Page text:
The 10 Best Camping Hammocks

Updated March 09, 2018 by Brett Dvoretz

10 Best Camping Hammocks
Best High-End
Best Mid-Range
Best Inexpensive
We spent 45 hours on research, videography, and editing, to review the top choices for this wiki. There's no need to rough it on the hard floor of a tent when you go camping. Try one of these hammocks next time you hit the great outdoors and you'll be swinging yourself to a peaceful sleep in no time. These models are not just comfortable but are also available with mosquito nets and rain blocking tarps for all conditions. You may never want to return to your regular bed again. When users buy our independently chosen editorial picks, we may earn commissions to support our work. Skip to the best camping hammock on Amazon.

10. Grand Trunk Skeeter Beeter Pro

The Grand Trunk Skeeter Beeter Pro can be set up with or without the bug netting, so you can still use it on warm, sticky days without limiting your airflow. It features double-sided zippers for quick securing once inside. The suspension can droop, though.
  • generous ten-foot length
  • keeps out no-see-ums too
  • included carabiners have sharp edges
Brand Grand Trunk
Weight 1.9 pounds
Rating 3.9 / 5.0

9. Lawson Blue Ridge

When it's ready for use, the Lawson Blue Ridge resembles a tent suspended in air — it even has a door for effortless access. Since the bottom is flat, you can add a pad or an inflatable mattress to create a truly satisfying sleep area.
  • opaque and detachable rainfly
  • feels very stable
  • weight capacity of 275 pounds
Brand Lawson Hammock
Model Lawson Hammock
Weight 5.2 pounds
Rating 4.1 / 5.0

8. Tiny Big Adventure Eclypse II

The Tiny Big Adventure Eclypse II keeps you completely enclosed in a polyester mosquito net and accommodates up to 400 pounds, which means, in most cases, two people can sleep side-by-side. It comes in a nice army green color that blends in well with nature.
  • provides entire-body support
  • ultra-light for easy carrying
  • triple stitching at strategic points
Brand Tiny Big Adventure
Model pending
Weight 2.2 pounds
Rating 3.7 / 5.0

7. Eagles Nest Outfitters Portable

The Eagles Nest Outfitters Portable is tough enough for 365 days of use while still remaining cozy, making it a smart addition to your end-of-the-world kit. It comes with an attached compression sack that you can't lose and in which you can store other belongings.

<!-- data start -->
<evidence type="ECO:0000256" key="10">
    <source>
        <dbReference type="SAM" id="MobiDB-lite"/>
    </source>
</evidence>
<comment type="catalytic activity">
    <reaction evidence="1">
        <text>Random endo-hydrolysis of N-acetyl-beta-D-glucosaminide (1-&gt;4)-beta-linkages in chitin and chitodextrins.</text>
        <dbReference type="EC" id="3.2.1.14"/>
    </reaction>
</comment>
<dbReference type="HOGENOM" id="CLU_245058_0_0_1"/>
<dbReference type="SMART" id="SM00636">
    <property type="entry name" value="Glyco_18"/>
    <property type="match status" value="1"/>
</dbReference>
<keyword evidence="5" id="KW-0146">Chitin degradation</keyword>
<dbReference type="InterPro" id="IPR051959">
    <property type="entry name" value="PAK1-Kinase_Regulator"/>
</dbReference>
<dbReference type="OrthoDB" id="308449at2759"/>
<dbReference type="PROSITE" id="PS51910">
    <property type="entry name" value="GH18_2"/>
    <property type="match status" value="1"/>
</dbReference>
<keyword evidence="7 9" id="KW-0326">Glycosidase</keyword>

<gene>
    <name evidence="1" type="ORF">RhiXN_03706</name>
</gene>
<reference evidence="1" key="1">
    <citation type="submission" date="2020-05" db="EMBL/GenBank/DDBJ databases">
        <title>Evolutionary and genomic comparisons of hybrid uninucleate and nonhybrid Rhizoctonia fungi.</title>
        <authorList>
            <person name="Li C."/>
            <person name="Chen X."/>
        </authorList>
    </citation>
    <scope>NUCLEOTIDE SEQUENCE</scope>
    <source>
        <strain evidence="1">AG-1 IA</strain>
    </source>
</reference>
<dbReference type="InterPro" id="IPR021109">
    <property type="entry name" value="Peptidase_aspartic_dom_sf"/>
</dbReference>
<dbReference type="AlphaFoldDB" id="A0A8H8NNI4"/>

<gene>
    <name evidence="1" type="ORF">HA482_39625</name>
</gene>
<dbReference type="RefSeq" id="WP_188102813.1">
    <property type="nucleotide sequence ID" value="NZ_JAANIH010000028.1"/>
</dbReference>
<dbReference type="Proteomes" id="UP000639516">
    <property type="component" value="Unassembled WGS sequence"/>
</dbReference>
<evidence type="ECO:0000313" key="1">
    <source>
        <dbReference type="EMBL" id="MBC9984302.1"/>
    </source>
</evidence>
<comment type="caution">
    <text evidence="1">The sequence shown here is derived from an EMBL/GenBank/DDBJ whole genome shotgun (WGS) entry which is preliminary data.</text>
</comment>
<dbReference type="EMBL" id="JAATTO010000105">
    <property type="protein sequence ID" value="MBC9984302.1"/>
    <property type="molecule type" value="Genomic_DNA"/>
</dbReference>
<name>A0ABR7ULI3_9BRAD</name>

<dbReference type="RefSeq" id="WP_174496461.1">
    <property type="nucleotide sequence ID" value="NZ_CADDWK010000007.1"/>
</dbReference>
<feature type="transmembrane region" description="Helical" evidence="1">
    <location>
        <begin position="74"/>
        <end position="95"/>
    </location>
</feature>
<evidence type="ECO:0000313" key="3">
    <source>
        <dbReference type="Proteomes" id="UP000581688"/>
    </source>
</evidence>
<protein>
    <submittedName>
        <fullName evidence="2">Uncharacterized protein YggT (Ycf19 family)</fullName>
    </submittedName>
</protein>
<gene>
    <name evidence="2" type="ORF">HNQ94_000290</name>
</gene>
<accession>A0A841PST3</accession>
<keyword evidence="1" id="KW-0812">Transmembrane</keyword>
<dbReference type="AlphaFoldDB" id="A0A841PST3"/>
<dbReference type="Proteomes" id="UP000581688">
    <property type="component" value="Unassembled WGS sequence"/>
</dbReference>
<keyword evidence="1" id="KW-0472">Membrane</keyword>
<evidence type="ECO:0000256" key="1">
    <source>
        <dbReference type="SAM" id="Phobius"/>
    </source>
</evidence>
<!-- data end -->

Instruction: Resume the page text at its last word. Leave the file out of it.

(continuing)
• hardwearing carabiners
  • lots of colors to choose from
  • straps must be bought separately
Brand Eagles Nest Outfitters
Model SH002
Weight 15.2 ounces
Rating 3.9 / 5.0

6. Serac Classic

The Serac Classic sets up in less than a minute, instantly offering you the chance to relax anywhere. It includes a strap system that has 10 anchor points and allows for easy tension adjustments, without doing any damage to the trees.
  • high sides for extra protection
  • 5-year warranty included
  • not good for very tall users
Brand Serac
Model pending
Weight 1.8 pounds
Rating 4.2 / 5.0

5. IsYoung Parachute

Hammocks can feel a bit constricting sometimes, but not the IsYoung Parachute. Its unique tubular design means you can sit up in it when it's closed, so you'll enjoy lounging in it even when you're awake. It is also the perfect size for a small hammock stand.
  • nearly unbreakable nylon ropes
  • simple to fold up
  • difficult to get into and out of
Brand isYoung
Model FBA_LN-CX530
Weight 2 pounds
Rating 3.8 / 5.0

4. GoRoam Pro

If you spend more time snoozing among the trees than you do under a roof, then you need none other than the GoRoam Pro. It offers one of the most pleasant outdoor environments in which to doze off, while boasting impressively hardwearing parts.
  • mosquito net doesn't droop
  • tree straps won't stretch
  • comes with carabiner clips
Brand goRoam Outdoors
Model pending
Weight 2.1 pounds
Rating 4.4 / 5.0

3. Hennessy Expedition

The Hennessy Expedition has a rain fly that's excellent for keeping moisture out, so you can stay dry regardless of the weather. It provides a very luxurious sleeping experience, ensuring you have plenty of energy to get back out into nature the next day.
  • bottom entry for easy access
  • made of strong nylon fabric
  • includes mosquito netting
Brand Hennessy Hammock
Model M10
Weight 2.9 pounds
Rating 4.5 / 5.0

2. Grand Trunk Ultralight

If the entire reason you snooze without four walls and a ceiling is that hotels are too expensive, then you'll love the low price of the Grand Trunk Ultralight. As its name suggests, at just 7.2 ounces, it will add barely any weight to your gear.
  • high level of mildew resistance
  • can be machine washed
  • perfect gift for avid backpackers
Brand Grand Trunk
Model UH-02
Weight 7.2 ounces
Rating 4.8 / 5.0

1. Clark NX-270 Four-Season

The Clark NX-270 Four-Season will feel more like a floating bed than a rugged hammock. Featuring both a double-layer net and a tarp, this model ensures that not even the most persistent of insects or dampest of nights will ruin your slumber.
  • six storage pouches
  • well-insulated interior
  • includes waterproof ropes
Brand Clark Outdoor
Model pending
Weight 6 pounds
Rating 5.0 / 5.0

Ditch The Tent